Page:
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Sanofi slims down portfolio in preparation for Aventis acquisition

Published on 15/04/04 at 07:01pm

Sanofi-Synthelabo has agreed to sell two of its products to GlaxoSmithKline, as it seeks to avoid potential problems with competition authorities for its bid to buy Aventis.

The cash deal with GSK remains conditional on Sanofi's acquisition of Aventis, a transaction that has seen Aventis put up a stout defence against what it regards as an unwelcome offer.

If Sanofi is successful, it will sell GSK the injectable anti-thrombotic drugs Arixtra and Fraxiparine and their related assets, including a French manufacturing facility, for E453 million.

The facility located in Notre-Dame-de-Bondeville, France, employees 650 people and is predominantly used for manufacturing the two drugs. As part of the deal GSK would also assume responsibility for any ongoing clinical trials of Arixtra.

This should then allow Sanofi to keep Aventis' thrombotic market-leader Lovenox, which made sales of E1,659 million in 2003, an increase of 21% over the previous year.

In contrast Sanofi's own Arixtra, a synthetic factor Xa inhibitor, and Fraxiparine, a low molecular weight heparin, last year had worldwide sales of E24 million and E319 million respectively.

Presenting the takeover bid in January, Sanofi's top executives were particularly keen to stress to a Paris press conference their respect for Aventis and its lifecycle management of Lovenox.

Both Sanofi and GSK also have their eyes on future anti-thrombotic drugs - Sanofi with Idraparinux and GSK with Odiparcil, which it plans to launch in 2007.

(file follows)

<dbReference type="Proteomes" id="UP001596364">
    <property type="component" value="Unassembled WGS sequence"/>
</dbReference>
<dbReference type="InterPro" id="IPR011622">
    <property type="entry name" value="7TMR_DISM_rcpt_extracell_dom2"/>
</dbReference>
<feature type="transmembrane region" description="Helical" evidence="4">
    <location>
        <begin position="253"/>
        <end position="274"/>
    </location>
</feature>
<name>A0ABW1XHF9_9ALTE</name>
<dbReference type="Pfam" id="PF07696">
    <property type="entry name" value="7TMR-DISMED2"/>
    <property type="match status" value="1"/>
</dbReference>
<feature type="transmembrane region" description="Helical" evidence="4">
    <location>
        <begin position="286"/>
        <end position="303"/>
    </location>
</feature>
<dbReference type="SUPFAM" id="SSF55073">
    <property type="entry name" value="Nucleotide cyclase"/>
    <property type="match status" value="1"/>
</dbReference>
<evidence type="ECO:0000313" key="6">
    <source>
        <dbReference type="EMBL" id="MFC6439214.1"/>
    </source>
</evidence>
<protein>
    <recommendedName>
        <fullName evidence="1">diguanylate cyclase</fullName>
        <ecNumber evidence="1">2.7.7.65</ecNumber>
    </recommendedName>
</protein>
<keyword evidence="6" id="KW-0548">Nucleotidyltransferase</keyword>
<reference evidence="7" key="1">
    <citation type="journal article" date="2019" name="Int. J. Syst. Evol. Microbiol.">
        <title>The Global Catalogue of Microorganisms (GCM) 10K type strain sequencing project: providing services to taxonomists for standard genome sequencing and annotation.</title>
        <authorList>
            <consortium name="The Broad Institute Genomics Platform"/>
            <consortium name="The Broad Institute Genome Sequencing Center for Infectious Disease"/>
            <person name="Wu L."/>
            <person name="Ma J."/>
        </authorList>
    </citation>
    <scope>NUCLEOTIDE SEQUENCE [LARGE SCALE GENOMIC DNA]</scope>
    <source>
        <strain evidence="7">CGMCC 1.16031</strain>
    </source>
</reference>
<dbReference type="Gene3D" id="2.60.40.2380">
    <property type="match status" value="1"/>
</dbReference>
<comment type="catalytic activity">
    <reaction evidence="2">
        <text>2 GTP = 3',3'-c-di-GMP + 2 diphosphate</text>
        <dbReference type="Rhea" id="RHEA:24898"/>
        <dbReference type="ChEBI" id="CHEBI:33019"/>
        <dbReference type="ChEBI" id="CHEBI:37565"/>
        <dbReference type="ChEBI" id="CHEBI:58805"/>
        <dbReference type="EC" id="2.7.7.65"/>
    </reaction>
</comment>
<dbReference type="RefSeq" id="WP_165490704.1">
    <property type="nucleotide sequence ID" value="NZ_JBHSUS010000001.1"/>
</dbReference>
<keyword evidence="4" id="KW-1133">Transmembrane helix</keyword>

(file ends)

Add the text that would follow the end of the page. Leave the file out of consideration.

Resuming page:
According to analysts Datamonitor, GSK is actively looking to build its share of the global market for injectable anti-coagulant drugs and, if it can buy Arixtra and Fraxiparine, the deal will give it a valuable presence in the anti-thrombotic market and enhance its own product pipeline.

But the analysts said: "The company will face a tough marketing challenge to significantly boost revenues from these products.

"Fraxiparine is experiencing a slide in market share and faces patent losses in a number of markets, whilst Arixtra has so far failed to overcome doctors' preference for Lovenox."

Nevertheless the deal should help GSK with its plans for Odiparcil, a novel anti-clotting agent that is in phase II clinical trials for the prevention of thrombotic complications of cardiovascular disease.

GSK says that Odiparcil, which it developed in collaboration with the French company Fournier, could reduce the need for patient monitoring of both bleeding and the potential for liver malfunction that affect some patients on existing anti-thrombotics.

Meanwhile Sanofi's once-weekly treatment Idraparinux is currently in phase III clinical trials against oral anticoagulant treatments in a number of indications, including the prevention of vascular events associated with atrial fibrillation.

If Sanofi's designs on Aventis are successful it may also have to decide which colorectal cancer treatment, Aventis' Campto or its own Eloxatin, it wants to divest in order for the deal to be passed.

Sanofi announced its public offer for all the outstanding ordinary shares in Aventis on January 26, 2004. Despite the support of the French government for its bid, Sanofi has seen Aventis appeal to Novartis to step in with an offer of its own, though it has not yet done so.

If successful, Sanofi's E47 billion takeover bid for Aventis would create the world's third-biggest drug maker and Europe's number one pharma company.


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